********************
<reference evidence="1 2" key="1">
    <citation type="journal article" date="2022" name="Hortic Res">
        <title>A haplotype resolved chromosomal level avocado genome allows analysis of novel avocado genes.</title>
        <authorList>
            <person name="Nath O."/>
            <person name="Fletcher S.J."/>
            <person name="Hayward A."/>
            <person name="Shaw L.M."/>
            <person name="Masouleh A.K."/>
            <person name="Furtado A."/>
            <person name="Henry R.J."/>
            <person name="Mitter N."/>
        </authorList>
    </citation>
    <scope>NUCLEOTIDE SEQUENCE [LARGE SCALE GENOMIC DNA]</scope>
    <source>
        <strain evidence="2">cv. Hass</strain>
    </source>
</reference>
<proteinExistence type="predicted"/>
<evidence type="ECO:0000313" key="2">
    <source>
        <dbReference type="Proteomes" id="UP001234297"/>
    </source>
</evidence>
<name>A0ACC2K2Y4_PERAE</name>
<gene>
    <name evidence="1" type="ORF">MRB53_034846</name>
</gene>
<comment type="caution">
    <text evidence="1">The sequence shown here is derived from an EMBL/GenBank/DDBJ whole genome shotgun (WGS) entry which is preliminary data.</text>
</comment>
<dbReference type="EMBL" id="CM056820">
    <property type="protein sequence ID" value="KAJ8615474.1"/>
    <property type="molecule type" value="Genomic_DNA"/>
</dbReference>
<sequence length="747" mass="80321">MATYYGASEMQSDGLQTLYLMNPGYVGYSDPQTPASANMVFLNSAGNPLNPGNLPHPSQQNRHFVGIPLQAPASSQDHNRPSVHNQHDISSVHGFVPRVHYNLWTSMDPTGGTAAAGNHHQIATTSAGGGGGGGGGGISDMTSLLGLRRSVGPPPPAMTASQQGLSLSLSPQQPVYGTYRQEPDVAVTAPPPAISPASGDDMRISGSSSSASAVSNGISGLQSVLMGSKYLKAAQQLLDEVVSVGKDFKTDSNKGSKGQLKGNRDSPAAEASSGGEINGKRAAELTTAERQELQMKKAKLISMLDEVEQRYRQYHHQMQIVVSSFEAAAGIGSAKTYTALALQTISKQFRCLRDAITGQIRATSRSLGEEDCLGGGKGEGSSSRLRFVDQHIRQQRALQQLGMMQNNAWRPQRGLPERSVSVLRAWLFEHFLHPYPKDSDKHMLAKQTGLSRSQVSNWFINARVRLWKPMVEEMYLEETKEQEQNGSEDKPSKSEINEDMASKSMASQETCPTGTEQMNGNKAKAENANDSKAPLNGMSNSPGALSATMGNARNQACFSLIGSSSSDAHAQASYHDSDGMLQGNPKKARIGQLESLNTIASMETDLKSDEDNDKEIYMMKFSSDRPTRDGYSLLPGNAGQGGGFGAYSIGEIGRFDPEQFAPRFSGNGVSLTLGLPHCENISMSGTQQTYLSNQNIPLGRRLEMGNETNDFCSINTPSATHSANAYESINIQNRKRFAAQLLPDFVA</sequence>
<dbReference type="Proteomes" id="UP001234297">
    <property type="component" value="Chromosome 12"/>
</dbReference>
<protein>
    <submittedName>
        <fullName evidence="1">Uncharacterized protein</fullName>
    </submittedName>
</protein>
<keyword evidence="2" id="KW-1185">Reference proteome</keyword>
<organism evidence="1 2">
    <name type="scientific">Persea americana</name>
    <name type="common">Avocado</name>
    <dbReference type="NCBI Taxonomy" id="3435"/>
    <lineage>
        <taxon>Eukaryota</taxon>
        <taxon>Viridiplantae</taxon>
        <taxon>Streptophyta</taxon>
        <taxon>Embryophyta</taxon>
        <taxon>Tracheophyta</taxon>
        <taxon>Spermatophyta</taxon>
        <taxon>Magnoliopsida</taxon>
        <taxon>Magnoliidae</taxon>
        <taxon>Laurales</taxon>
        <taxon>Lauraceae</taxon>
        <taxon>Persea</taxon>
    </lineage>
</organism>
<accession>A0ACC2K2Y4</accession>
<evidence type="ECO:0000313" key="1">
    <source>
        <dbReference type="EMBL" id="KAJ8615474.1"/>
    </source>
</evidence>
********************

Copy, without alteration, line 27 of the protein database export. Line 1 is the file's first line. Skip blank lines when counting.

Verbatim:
<gene>